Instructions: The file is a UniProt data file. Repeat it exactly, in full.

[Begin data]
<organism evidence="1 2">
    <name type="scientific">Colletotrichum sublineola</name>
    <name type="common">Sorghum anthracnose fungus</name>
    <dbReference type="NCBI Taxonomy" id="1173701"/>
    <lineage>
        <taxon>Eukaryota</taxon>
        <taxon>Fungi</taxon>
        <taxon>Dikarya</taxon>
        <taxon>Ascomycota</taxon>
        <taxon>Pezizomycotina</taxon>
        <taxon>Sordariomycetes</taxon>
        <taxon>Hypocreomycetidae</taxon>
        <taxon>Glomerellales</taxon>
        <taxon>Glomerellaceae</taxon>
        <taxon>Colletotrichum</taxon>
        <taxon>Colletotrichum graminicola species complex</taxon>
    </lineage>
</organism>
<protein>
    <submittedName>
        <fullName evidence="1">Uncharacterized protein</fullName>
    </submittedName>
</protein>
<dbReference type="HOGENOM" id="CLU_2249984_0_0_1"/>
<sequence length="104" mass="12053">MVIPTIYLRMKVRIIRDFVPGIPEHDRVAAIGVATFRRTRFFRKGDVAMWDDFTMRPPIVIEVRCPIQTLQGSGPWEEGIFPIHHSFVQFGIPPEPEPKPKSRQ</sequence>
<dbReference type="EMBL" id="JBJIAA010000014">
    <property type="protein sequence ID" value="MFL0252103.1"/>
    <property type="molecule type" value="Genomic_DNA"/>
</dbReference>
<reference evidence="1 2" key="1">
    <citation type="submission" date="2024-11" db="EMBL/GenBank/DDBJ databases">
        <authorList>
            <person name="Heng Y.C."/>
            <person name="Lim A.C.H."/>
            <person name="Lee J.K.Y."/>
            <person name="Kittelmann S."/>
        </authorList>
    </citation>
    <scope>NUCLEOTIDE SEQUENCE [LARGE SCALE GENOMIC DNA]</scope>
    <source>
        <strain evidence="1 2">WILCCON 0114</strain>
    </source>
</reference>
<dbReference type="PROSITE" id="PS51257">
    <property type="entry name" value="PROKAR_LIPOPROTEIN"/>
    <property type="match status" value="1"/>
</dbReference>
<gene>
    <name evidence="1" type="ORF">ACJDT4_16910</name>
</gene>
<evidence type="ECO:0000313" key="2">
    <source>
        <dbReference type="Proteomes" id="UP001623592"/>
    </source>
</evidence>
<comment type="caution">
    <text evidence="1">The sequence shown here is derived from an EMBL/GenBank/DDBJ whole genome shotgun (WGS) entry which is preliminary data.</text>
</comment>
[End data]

<organism evidence="1 2">
    <name type="scientific">Colletotrichum sublineola</name>
    <name type="common">Sorghum anthracnose fungus</name>
    <dbReference type="NCBI Taxonomy" id="1173701"/>
    <lineage>
        <taxon>Eukaryota</taxon>
        <taxon>Fungi</taxon>
        <taxon>Dikarya</taxon>
        <taxon>Ascomycota</taxon>
        <taxon>Pezizomycotina</taxon>
        <taxon>Sordariomycetes</taxon>
        <taxon>Hypocreomycetidae</taxon>
        <taxon>Glomerellales</taxon>
        <taxon>Glomerellaceae</taxon>
        <taxon>Colletotrichum</taxon>
        <taxon>Colletotrichum graminicola species complex</taxon>
    </lineage>
</organism>
<protein>
    <submittedName>
        <fullName evidence="1">Uncharacterized protein</fullName>
    </submittedName>
</protein>
<dbReference type="HOGENOM" id="CLU_2249984_0_0_1"/>
<sequence length="104" mass="12053">MVIPTIYLRMKVRIIRDFVPGIPEHDRVAAIGVATFRRTRFFRKGDVAMWDDFTMRPPIVIEVRCPIQTLQGSGPWEEGIFPIHHSFVQFGIPPEPEPKPKSRQ</sequence>
<dbReference type="EMBL" id="JBJIAA010000014">
    <property type="protein sequence ID" value="MFL0252103.1"/>
    <property type="molecule type" value="Genomic_DNA"/>
</dbReference>
<reference evidence="1 2" key="1">
    <citation type="submission" date="2024-11" db="EMBL/GenBank/DDBJ databases">
        <authorList>
            <person name="Heng Y.C."/>
            <person name="Lim A.C.H."/>
            <person name="Lee J.K.Y."/>
            <person name="Kittelmann S."/>
        </authorList>
    </citation>
    <scope>NUCLEOTIDE SEQUENCE [LARGE SCALE GENOMIC DNA]</scope>
    <source>
        <strain evidence="1 2">WILCCON 0114</strain>
    </source>
</reference>
<dbReference type="PROSITE" id="PS51257">
    <property type="entry name" value="PROKAR_LIPOPROTEIN"/>
    <property type="match status" value="1"/>
</dbReference>
<gene>
    <name evidence="1" type="ORF">ACJDT4_16910</name>
</gene>
<evidence type="ECO:0000313" key="2">
    <source>
        <dbReference type="Proteomes" id="UP001623592"/>
    </source>
</evidence>
<comment type="caution">
    <text evidence="1">The sequence shown here is derived from an EMBL/GenBank/DDBJ whole genome shotgun (WGS) entry which is preliminary data.</text>
</comment>